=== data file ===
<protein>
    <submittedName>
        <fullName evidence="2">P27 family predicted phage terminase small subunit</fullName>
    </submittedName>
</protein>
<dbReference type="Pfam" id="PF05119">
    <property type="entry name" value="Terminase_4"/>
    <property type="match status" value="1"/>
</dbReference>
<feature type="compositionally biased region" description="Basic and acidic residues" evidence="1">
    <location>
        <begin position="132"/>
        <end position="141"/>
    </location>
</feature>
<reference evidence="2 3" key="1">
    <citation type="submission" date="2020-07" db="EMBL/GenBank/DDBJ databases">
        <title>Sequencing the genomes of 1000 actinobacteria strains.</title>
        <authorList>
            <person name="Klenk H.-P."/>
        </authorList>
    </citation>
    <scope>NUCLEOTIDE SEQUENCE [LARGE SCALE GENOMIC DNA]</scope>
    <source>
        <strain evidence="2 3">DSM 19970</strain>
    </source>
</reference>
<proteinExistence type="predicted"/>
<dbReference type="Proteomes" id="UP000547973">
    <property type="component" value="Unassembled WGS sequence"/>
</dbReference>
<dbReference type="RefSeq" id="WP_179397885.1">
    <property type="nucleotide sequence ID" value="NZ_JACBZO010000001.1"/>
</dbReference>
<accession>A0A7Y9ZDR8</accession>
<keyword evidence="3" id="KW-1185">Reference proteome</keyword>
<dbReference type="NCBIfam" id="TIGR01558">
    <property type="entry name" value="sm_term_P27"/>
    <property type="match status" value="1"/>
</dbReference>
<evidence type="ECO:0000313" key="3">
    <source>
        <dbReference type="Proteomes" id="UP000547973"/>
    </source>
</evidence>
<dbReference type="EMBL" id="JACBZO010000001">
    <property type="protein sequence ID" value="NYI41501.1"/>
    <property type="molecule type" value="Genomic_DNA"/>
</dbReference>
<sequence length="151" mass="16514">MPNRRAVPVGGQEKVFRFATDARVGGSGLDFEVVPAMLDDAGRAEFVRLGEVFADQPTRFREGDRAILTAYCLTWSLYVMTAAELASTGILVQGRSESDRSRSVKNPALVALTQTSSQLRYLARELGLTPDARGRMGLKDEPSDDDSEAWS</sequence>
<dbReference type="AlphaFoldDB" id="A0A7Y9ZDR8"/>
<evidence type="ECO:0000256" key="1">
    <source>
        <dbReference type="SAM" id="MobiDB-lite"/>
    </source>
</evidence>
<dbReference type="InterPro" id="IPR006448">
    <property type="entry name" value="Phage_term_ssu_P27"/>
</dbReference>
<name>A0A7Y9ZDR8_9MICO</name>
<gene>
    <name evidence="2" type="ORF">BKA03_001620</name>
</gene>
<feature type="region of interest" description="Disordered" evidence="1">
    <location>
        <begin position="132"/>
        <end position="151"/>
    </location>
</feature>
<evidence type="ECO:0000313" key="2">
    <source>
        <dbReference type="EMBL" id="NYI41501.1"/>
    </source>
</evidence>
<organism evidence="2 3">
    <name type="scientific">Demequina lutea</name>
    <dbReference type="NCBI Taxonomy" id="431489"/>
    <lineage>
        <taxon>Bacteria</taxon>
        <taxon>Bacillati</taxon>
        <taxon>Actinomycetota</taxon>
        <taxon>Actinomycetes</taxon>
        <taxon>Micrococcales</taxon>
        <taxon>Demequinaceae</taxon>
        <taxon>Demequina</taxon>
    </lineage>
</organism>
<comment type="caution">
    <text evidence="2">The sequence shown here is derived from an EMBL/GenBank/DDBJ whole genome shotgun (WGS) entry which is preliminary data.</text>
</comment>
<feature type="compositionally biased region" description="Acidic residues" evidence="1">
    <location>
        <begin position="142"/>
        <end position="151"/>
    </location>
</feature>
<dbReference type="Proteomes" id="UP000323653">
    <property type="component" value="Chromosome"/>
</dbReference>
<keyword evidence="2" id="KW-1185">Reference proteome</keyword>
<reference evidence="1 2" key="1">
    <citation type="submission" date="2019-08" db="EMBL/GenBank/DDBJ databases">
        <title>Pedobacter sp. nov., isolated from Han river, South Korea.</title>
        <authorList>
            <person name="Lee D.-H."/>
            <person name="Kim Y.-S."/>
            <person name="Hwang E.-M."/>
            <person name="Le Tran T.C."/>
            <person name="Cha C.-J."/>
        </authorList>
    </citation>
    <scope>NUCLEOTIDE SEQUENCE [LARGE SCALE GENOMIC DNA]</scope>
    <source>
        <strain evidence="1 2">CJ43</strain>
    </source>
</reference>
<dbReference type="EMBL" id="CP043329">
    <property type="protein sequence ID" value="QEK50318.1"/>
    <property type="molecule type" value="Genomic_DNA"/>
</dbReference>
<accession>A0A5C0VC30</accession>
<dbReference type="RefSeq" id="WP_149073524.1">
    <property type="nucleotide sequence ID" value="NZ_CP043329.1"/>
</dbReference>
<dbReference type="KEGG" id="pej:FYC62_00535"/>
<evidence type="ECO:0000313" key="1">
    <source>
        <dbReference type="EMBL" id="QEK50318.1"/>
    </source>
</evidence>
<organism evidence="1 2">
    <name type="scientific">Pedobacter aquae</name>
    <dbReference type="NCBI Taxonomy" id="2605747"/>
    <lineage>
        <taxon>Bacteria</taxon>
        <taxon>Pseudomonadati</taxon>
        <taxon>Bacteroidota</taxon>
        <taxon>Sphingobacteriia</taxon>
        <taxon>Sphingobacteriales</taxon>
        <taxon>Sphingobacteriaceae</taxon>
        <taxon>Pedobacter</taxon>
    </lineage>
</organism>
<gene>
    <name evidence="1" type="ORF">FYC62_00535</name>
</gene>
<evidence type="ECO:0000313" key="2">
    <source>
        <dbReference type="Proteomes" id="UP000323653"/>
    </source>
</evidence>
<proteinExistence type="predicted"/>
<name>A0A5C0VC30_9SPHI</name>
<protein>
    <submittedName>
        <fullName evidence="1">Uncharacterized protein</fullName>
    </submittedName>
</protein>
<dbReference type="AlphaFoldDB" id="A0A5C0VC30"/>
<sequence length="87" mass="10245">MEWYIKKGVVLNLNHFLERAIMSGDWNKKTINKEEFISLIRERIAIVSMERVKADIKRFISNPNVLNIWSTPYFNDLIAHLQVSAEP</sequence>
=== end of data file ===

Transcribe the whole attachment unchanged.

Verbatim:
<protein>
    <submittedName>
        <fullName evidence="2">P27 family predicted phage terminase small subunit</fullName>
    </submittedName>
</protein>
<dbReference type="Pfam" id="PF05119">
    <property type="entry name" value="Terminase_4"/>
    <property type="match status" value="1"/>
</dbReference>
<feature type="compositionally biased region" description="Basic and acidic residues" evidence="1">
    <location>
        <begin position="132"/>
        <end position="141"/>
    </location>
</feature>
<reference evidence="2 3" key="1">
    <citation type="submission" date="2020-07" db="EMBL/GenBank/DDBJ databases">
        <title>Sequencing the genomes of 1000 actinobacteria strains.</title>
        <authorList>
            <person name="Klenk H.-P."/>
        </authorList>
    </citation>
    <scope>NUCLEOTIDE SEQUENCE [LARGE SCALE GENOMIC DNA]</scope>
    <source>
        <strain evidence="2 3">DSM 19970</strain>
    </source>
</reference>
<proteinExistence type="predicted"/>
<dbReference type="Proteomes" id="UP000547973">
    <property type="component" value="Unassembled WGS sequence"/>
</dbReference>
<dbReference type="RefSeq" id="WP_179397885.1">
    <property type="nucleotide sequence ID" value="NZ_JACBZO010000001.1"/>
</dbReference>
<accession>A0A7Y9ZDR8</accession>
<keyword evidence="3" id="KW-1185">Reference proteome</keyword>
<dbReference type="NCBIfam" id="TIGR01558">
    <property type="entry name" value="sm_term_P27"/>
    <property type="match status" value="1"/>
</dbReference>
<evidence type="ECO:0000313" key="3">
    <source>
        <dbReference type="Proteomes" id="UP000547973"/>
    </source>
</evidence>
<dbReference type="EMBL" id="JACBZO010000001">
    <property type="protein sequence ID" value="NYI41501.1"/>
    <property type="molecule type" value="Genomic_DNA"/>
</dbReference>
<sequence length="151" mass="16514">MPNRRAVPVGGQEKVFRFATDARVGGSGLDFEVVPAMLDDAGRAEFVRLGEVFADQPTRFREGDRAILTAYCLTWSLYVMTAAELASTGILVQGRSESDRSRSVKNPALVALTQTSSQLRYLARELGLTPDARGRMGLKDEPSDDDSEAWS</sequence>
<dbReference type="AlphaFoldDB" id="A0A7Y9ZDR8"/>
<evidence type="ECO:0000256" key="1">
    <source>
        <dbReference type="SAM" id="MobiDB-lite"/>
    </source>
</evidence>
<dbReference type="InterPro" id="IPR006448">
    <property type="entry name" value="Phage_term_ssu_P27"/>
</dbReference>
<name>A0A7Y9ZDR8_9MICO</name>
<gene>
    <name evidence="2" type="ORF">BKA03_001620</name>
</gene>
<feature type="region of interest" description="Disordered" evidence="1">
    <location>
        <begin position="132"/>
        <end position="151"/>
    </location>
</feature>
<evidence type="ECO:0000313" key="2">
    <source>
        <dbReference type="EMBL" id="NYI41501.1"/>
    </source>
</evidence>
<organism evidence="2 3">
    <name type="scientific">Demequina lutea</name>
    <dbReference type="NCBI Taxonomy" id="431489"/>
    <lineage>
        <taxon>Bacteria</taxon>
        <taxon>Bacillati</taxon>
        <taxon>Actinomycetota</taxon>
        <taxon>Actinomycetes</taxon>
        <taxon>Micrococcales</taxon>
        <taxon>Demequinaceae</taxon>
        <taxon>Demequina</taxon>
    </lineage>
</organism>
<comment type="caution">
    <text evidence="2">The sequence shown here is derived from an EMBL/GenBank/DDBJ whole genome shotgun (WGS) entry which is preliminary data.</text>
</comment>
<feature type="compositionally biased region" description="Acidic residues" evidence="1">
    <location>
        <begin position="142"/>
        <end position="151"/>
    </location>
</feature>
<dbReference type="Proteomes" id="UP000323653">
    <property type="component" value="Chromosome"/>
</dbReference>
<keyword evidence="2" id="KW-1185">Reference proteome</keyword>
<reference evidence="1 2" key="1">
    <citation type="submission" date="2019-08" db="EMBL/GenBank/DDBJ databases">
        <title>Pedobacter sp. nov., isolated from Han river, South Korea.</title>
        <authorList>
            <person name="Lee D.-H."/>
            <person name="Kim Y.-S."/>
            <person name="Hwang E.-M."/>
            <person name="Le Tran T.C."/>
            <person name="Cha C.-J."/>
        </authorList>
    </citation>
    <scope>NUCLEOTIDE SEQUENCE [LARGE SCALE GENOMIC DNA]</scope>
    <source>
        <strain evidence="1 2">CJ43</strain>
    </source>
</reference>
<dbReference type="EMBL" id="CP043329">
    <property type="protein sequence ID" value="QEK50318.1"/>
    <property type="molecule type" value="Genomic_DNA"/>
</dbReference>
<accession>A0A5C0VC30</accession>
<dbReference type="RefSeq" id="WP_149073524.1">
    <property type="nucleotide sequence ID" value="NZ_CP043329.1"/>
</dbReference>
<dbReference type="KEGG" id="pej:FYC62_00535"/>
<evidence type="ECO:0000313" key="1">
    <source>
        <dbReference type="EMBL" id="QEK50318.1"/>
    </source>
</evidence>
<organism evidence="1 2">
    <name type="scientific">Pedobacter aquae</name>
    <dbReference type="NCBI Taxonomy" id="2605747"/>
    <lineage>
        <taxon>Bacteria</taxon>
        <taxon>Pseudomonadati</taxon>
        <taxon>Bacteroidota</taxon>
        <taxon>Sphingobacteriia</taxon>
        <taxon>Sphingobacteriales</taxon>
        <taxon>Sphingobacteriaceae</taxon>
        <taxon>Pedobacter</taxon>
    </lineage>
</organism>
<gene>
    <name evidence="1" type="ORF">FYC62_00535</name>
</gene>
<evidence type="ECO:0000313" key="2">
    <source>
        <dbReference type="Proteomes" id="UP000323653"/>
    </source>
</evidence>
<proteinExistence type="predicted"/>
<name>A0A5C0VC30_9SPHI</name>
<protein>
    <submittedName>
        <fullName evidence="1">Uncharacterized protein</fullName>
    </submittedName>
</protein>
<dbReference type="AlphaFoldDB" id="A0A5C0VC30"/>
<sequence length="87" mass="10245">MEWYIKKGVVLNLNHFLERAIMSGDWNKKTINKEEFISLIRERIAIVSMERVKADIKRFISNPNVLNIWSTPYFNDLIAHLQVSAEP</sequence>